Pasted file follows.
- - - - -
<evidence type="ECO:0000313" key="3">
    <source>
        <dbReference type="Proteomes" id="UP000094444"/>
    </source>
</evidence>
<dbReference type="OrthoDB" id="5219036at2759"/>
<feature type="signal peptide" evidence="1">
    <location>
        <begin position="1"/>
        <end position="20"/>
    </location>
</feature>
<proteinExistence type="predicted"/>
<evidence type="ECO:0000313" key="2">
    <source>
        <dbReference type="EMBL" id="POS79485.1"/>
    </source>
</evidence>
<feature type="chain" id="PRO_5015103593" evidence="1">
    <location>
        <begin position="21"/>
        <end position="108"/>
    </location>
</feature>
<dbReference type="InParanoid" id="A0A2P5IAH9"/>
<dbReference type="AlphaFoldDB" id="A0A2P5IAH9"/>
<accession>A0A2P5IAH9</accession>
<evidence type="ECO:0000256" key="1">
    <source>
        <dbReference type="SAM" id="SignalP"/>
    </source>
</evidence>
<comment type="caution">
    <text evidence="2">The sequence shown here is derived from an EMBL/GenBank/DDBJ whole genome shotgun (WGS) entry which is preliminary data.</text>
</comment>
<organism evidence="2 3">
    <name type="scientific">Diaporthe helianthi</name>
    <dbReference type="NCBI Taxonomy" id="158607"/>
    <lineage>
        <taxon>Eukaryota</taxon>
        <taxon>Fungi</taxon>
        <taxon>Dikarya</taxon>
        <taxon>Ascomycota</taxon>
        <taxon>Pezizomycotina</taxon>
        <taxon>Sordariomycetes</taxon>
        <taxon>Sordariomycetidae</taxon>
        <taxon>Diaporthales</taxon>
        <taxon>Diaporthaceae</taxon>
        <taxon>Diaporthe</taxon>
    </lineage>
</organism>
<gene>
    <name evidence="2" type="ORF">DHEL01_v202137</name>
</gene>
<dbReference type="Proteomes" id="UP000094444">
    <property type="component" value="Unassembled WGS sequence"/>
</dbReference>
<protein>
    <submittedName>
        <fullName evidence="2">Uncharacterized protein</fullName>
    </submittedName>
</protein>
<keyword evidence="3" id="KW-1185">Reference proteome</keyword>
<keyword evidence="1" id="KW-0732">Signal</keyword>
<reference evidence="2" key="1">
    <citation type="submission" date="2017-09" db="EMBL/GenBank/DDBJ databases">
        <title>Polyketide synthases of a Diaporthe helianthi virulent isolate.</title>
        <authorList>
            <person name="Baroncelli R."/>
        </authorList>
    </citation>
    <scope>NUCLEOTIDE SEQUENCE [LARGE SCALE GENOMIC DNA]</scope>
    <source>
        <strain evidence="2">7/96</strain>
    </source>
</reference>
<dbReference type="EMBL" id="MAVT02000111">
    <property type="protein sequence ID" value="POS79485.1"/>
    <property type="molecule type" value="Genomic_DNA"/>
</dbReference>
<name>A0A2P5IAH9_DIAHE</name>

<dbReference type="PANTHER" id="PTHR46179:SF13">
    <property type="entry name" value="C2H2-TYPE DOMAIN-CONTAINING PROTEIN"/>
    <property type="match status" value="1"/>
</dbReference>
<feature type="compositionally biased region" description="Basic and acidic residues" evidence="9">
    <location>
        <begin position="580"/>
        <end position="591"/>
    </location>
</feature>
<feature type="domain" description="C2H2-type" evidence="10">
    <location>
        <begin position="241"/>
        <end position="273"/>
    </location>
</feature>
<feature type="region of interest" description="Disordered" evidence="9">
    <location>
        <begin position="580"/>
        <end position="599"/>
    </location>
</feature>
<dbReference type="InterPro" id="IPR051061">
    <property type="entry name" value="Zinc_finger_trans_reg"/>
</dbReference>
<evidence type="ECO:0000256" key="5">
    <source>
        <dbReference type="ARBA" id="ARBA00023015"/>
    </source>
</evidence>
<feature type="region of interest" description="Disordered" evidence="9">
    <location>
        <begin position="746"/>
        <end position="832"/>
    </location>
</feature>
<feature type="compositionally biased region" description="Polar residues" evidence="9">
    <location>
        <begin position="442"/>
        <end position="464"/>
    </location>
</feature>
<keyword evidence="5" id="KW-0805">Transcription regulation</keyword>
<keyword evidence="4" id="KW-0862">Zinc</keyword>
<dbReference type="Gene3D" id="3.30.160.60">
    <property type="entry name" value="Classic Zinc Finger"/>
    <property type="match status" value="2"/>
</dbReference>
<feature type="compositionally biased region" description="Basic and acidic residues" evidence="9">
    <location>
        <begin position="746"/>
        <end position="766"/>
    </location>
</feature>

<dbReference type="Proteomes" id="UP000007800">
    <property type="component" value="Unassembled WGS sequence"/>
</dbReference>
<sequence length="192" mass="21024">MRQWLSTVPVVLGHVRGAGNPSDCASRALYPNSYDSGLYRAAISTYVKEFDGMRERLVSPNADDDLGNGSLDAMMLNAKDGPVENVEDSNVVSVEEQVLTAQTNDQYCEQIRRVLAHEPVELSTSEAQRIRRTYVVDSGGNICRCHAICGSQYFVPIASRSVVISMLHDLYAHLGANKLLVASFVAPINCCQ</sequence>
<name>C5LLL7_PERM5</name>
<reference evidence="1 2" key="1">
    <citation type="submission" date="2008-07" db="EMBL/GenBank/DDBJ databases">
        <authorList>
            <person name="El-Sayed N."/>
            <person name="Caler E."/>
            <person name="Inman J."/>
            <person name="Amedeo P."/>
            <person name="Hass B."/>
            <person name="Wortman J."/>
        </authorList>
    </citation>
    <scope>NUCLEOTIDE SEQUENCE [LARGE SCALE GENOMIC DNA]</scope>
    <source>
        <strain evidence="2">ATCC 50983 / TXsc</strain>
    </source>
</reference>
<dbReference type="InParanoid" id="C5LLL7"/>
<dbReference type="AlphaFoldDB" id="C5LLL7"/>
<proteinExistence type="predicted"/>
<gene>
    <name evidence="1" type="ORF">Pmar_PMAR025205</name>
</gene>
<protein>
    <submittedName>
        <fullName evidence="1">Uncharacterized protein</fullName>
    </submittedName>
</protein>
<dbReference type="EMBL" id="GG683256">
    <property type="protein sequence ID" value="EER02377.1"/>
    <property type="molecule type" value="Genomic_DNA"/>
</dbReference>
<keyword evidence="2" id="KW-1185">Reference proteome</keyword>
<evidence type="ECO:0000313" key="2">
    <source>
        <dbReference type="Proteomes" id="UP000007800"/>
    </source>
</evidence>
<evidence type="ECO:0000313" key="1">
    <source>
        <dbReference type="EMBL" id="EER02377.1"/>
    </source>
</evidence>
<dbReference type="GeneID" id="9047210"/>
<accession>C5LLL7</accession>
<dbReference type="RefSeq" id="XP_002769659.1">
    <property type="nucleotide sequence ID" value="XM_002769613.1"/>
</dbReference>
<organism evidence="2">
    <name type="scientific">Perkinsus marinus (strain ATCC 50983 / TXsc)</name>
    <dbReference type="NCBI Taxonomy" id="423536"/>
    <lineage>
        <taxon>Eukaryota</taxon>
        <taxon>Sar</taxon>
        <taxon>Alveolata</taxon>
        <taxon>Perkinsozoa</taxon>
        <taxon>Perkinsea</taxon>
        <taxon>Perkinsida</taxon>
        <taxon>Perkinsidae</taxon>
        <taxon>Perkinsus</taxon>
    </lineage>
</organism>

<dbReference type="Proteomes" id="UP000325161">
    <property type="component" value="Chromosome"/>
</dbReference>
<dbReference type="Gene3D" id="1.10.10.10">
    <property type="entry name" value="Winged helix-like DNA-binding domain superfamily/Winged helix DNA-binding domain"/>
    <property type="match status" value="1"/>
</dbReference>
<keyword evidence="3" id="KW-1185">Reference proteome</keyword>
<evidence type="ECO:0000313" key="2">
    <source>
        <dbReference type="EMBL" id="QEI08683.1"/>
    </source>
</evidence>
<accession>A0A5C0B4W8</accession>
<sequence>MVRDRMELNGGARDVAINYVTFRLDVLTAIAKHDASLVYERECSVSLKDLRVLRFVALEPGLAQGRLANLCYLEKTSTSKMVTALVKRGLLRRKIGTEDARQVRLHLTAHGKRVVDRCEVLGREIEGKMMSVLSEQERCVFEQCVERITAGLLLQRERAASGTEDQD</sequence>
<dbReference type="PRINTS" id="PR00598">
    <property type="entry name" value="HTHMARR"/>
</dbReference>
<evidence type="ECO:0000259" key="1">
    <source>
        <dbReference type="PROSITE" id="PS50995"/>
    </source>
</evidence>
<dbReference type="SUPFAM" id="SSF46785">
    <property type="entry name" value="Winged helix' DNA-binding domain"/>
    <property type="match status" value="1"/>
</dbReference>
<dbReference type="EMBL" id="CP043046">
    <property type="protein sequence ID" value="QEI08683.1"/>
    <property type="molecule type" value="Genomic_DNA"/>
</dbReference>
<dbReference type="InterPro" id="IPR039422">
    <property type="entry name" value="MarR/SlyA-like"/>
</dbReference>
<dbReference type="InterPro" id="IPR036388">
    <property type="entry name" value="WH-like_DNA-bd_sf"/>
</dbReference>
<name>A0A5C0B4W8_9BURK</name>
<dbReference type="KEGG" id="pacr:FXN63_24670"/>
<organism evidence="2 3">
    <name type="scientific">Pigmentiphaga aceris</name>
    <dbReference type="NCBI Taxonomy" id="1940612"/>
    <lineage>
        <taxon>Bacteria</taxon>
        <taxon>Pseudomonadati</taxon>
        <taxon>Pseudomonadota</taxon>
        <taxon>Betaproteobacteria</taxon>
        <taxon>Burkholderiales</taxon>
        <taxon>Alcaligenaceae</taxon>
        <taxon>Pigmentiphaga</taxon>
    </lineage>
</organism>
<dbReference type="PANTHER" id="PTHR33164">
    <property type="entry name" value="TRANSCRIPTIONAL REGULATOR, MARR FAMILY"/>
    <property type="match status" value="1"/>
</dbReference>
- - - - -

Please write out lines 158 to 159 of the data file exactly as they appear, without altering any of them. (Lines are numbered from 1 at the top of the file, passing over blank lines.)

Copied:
<dbReference type="AlphaFoldDB" id="C5LLL7"/>
<proteinExistence type="predicted"/>